Master of Science (M.S.)
Degree Granting Department
Child and Family Studies
Catia Cividini-Motta, Ph.D., BCBA-D
Kwang-Sun Blair, Ph.D., BCBA-D
Kimberly Crosland, Ph.D., BCBA-D
Academic engagement, antecedent interventions, choice, classroom, disruptive behavior, physical activity
Disruptive behaviors in the classroom have a negative impact on academic engagement and are related to teacher burnout (Abel & Sewell, 1999). Antecedent-based interventions have been shown to be effective in reducing disruptive behaviors (Watson, Timperio, Brown, Best, & Hesketh, 2017) without the need to interrupt academic instruction (Rosenthal-Malek & Mitchell, 1997). Physical activity is an example of an effective antecedent intervention (Lang, et al., 2010), however its efficacy may be related to the type of physical activity (Kern, Koegel, & Dunlap, 1984). The purpose of this study was to evaluate the effect of pre-class physical activity on disruptive classroom behaviors and assess whether choice of physical activity increases the efficacy of this intervention. A multiple-baseline with an embedded alternating treatments design was used. Results indicate pre-class physical activity was effective in reducing disruptive behavior and increasing academic engagement for two out three participants. Therefore, teachers should consider providing students with access to physical activity prior to academic instruction.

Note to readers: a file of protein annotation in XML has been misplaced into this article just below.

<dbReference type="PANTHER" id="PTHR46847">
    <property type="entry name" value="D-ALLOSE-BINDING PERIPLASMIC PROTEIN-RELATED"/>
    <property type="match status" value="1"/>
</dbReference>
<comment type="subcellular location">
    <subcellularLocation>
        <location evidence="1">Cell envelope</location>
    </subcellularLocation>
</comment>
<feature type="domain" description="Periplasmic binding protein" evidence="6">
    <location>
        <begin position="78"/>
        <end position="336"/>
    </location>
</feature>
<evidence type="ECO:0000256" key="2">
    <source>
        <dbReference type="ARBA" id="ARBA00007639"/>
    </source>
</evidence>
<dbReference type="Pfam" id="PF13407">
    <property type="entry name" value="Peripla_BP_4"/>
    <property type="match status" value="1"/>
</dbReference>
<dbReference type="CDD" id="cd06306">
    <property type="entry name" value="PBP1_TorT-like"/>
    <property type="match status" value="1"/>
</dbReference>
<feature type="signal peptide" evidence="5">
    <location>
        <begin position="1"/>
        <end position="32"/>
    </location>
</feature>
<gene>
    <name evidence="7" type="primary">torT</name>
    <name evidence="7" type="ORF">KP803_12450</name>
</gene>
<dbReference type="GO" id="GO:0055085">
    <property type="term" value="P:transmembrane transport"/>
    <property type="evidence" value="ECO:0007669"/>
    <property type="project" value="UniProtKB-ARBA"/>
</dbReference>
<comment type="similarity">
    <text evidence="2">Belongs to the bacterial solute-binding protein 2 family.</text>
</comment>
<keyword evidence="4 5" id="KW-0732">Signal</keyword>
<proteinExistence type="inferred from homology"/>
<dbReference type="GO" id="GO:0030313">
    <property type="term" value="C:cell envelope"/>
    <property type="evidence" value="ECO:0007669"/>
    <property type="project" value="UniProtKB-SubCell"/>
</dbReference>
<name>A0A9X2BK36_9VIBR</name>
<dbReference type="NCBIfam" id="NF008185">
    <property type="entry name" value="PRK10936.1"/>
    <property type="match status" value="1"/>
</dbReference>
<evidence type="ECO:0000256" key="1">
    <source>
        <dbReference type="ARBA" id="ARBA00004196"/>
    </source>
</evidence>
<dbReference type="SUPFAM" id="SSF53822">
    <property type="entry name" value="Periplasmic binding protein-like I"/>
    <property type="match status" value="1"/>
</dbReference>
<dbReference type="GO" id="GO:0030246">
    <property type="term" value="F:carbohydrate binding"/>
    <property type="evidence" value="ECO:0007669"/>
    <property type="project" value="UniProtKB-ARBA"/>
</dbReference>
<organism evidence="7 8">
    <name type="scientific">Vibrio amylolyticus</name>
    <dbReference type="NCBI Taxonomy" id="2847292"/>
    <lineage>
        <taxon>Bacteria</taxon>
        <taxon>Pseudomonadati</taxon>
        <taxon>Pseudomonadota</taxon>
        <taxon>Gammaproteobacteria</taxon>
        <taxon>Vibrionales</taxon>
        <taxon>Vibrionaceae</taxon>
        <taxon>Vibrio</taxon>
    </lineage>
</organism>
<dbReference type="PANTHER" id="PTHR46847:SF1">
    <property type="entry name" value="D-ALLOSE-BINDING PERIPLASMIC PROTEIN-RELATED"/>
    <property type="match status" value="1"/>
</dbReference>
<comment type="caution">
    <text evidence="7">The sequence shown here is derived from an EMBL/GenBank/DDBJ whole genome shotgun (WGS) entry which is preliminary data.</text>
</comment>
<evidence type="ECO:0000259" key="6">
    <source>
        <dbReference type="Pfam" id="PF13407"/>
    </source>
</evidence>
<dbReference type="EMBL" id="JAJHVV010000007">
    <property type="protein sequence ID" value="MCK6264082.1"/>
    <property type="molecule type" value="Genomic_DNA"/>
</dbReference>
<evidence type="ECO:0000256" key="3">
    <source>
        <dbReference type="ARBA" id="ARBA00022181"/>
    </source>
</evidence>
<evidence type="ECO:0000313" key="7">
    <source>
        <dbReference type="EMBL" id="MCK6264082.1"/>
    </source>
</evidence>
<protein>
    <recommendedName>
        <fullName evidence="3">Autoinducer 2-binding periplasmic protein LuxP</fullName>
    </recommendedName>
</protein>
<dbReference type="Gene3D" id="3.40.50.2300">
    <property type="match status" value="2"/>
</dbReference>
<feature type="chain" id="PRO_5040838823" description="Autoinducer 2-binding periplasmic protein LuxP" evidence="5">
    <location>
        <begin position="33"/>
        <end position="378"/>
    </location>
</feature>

Scholar Commons Citation
Mulligan, Olivia, "Pre-Class Physical Activity: Does Choice Expand its Effect on Disruptive Behavior?" (2020). Graduate Theses and Dissertations.